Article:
83-year-old Sister Megan Rice awaits the sentence that will decide whether she will spend the rest of her life in prison for denouncing the use and production of nuclear weapons.
Protesting Through the Night
On 28 July 2012, Sister Megan Rice and two other anti-war activists broke into the Oak Ridge Y-12 nuclear weapons facility in Tennessee, to peacefully protest against the existence of nuclear arms.
They managed to trespass security fences and spray paint human rights slogans on a building containing large quantities of uranium. They also smeared human blood on the walls as a symbol of the deaths that nuclear weapons have caused. The three activists remained inside the facility for more than an hour before they were arrested.
Convictions of Sabotage
The protestors are accused of damaging federal property and of sabotaging the nation’s “defence system,” a felony punishable with up to 30 years in prison and which is rarely attributed to civilians. Now Rice awaits the federal judge’s decision today.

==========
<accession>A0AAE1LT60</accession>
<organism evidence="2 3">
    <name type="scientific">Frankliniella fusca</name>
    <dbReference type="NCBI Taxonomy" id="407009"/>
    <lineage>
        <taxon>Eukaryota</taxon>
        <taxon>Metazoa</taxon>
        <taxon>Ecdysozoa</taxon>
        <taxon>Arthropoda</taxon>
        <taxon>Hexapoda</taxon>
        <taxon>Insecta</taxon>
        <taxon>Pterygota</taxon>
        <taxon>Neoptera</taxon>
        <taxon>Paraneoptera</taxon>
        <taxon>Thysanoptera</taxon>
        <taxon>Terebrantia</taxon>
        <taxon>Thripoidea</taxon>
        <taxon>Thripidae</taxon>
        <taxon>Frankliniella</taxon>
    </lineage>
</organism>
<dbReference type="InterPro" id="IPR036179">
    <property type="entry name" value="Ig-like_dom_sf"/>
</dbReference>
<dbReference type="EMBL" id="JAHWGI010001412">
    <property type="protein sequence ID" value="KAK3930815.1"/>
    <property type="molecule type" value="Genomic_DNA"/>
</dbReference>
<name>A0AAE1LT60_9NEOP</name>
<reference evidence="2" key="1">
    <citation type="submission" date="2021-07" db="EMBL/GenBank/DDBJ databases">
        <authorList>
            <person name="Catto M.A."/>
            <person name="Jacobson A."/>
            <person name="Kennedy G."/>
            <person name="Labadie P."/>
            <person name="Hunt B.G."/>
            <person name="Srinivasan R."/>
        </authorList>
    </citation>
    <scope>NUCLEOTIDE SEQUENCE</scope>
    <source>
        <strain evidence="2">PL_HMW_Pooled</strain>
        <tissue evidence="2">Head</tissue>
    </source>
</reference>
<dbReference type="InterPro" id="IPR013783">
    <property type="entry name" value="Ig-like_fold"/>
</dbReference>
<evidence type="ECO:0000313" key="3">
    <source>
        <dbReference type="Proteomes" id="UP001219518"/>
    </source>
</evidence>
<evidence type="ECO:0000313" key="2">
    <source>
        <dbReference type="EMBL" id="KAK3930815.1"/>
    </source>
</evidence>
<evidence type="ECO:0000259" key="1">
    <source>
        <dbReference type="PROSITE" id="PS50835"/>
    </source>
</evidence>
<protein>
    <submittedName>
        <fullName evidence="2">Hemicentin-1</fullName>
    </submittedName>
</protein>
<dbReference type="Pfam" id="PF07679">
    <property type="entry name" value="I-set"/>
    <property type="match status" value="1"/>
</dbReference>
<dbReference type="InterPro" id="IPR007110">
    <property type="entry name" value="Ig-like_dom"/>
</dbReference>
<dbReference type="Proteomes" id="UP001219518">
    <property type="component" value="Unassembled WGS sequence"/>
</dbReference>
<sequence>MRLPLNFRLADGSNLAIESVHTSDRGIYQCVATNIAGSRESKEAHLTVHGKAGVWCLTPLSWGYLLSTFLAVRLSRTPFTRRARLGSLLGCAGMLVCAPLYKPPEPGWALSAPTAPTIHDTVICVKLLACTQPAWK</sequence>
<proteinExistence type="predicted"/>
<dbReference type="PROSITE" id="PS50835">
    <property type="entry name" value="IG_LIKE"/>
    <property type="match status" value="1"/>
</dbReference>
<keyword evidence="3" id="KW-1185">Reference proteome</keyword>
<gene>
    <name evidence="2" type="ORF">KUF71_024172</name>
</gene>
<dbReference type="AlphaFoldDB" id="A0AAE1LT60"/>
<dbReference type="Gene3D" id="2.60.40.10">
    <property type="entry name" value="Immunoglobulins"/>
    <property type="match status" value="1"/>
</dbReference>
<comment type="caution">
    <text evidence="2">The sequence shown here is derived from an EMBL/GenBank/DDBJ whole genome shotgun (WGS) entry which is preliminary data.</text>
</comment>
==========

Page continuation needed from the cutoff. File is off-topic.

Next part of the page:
“Weapons are False Gods”
Rice argues that nuclear weapons are “false gods”. Her goal with the protest was to denounce the use and production of nuclear arms, which are unlawful: the nuclear Non-Proliferation Treaty, which the US is party to, commits governments to “pursue negotiations in good faith on effective measures relating to cessation of the nuclear arms race at an early date and to nuclear disarmament.” Nevertheless, the US government invests enormous sums in maintaining and modernizing its nuclear arsenal and has not engaged in negotiations for their elimination.
In her protest, Sister Megan used the Reaching Critical Will logo to symbolize her belief that weapons can be overcome by peace. She is a supporter of WILPF’s disarmament programme and has even used RCW materials in her defence in court. Ray Acheson, director of RCW, and Madeleine Rees, Secretary General of WILPF, have both sent letters to the judge presiding over the three protestors’ case to advocate for leniency in sentencing.